The life of Julie Feller as seen through three decades of letters and emails from her family.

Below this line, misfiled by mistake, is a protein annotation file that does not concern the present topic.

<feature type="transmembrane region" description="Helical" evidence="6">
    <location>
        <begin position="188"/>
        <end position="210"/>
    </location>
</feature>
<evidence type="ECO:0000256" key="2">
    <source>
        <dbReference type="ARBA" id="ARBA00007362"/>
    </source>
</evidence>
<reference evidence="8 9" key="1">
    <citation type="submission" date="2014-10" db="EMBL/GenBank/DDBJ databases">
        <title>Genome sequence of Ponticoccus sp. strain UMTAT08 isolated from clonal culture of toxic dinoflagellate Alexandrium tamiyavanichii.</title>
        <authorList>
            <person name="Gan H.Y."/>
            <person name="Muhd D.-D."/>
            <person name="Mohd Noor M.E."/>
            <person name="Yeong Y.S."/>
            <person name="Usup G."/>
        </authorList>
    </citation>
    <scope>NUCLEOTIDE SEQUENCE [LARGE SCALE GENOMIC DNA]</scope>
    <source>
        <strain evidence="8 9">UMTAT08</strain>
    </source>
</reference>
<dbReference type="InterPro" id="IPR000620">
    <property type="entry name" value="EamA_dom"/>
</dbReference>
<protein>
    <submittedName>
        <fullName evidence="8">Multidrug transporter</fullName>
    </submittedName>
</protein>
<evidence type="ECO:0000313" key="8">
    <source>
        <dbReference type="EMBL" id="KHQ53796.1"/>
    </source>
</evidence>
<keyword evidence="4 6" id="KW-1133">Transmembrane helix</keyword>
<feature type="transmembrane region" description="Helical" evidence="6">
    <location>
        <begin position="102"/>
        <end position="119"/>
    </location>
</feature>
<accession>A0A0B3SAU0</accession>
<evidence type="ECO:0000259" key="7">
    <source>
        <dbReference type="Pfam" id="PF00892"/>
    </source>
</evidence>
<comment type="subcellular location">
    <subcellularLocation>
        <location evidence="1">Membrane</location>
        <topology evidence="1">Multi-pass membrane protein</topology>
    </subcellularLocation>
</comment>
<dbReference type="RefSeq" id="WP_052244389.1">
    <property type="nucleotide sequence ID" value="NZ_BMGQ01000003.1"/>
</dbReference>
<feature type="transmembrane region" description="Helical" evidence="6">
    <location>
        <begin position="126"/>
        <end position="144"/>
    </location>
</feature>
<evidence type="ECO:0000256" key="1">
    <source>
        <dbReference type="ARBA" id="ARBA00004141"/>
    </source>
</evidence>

Born in the New Yorker’s “Shouts and Murmurs” column, Fogel’s debut starts with a letter sent to summer camp by her protagonist’s father, a neurologist with a dopey sense of humor, followed by an apology note from her mother the psychoanalyst. The heroine of this epistolary novel is revealed wholly through letters, with titles that are part of the joke: “Your Sister Said Something Racist to Your Dad’s New Girlfriend,” “Your Hot Cousin Paul and His Friends Might Want to Chill Later,” “Your Grandma Rose is Really Looking Forward to Her Son’s Gay Beach Wedding,” and “Your Mom Wanted to Run Her First Yelp Review By You,” among others. We follow the Fellers and their running gags through three decades of correspondence. Highlights: her father’s attitude toward her “career” writing celebrity stories for the Huffington Post; her mother's inability to understand computer basics and frequent trips to the Apple Store; her wacky sister, the star of the book, who writes in text-speak: “Heya, Just tried to leave u a voice mail but I think yr phone is dead. Or u are probably busy w/ mom helping her make arrangements for the funeral ugh.” “Anyway I don’t think u got much of a chance to talk to Bridger cuz you had yr hands full with mom (omg when she was singing along and dancing to that ‘aint no mountain high enough aint no valley low enough’ song and everyone was like GO BARBARA! GO BARBARA!...)” The letters from Julie’s NordicTrack, her dead gerbil, and her IUD remind us that some “Shouts and Murmurs” columns are kind of dumb, and the letters from Dad’s Chinese second wife themselves seem vaguely racist, or at least politically incorrect, but u prob won’t mind b/c other parts are so funny.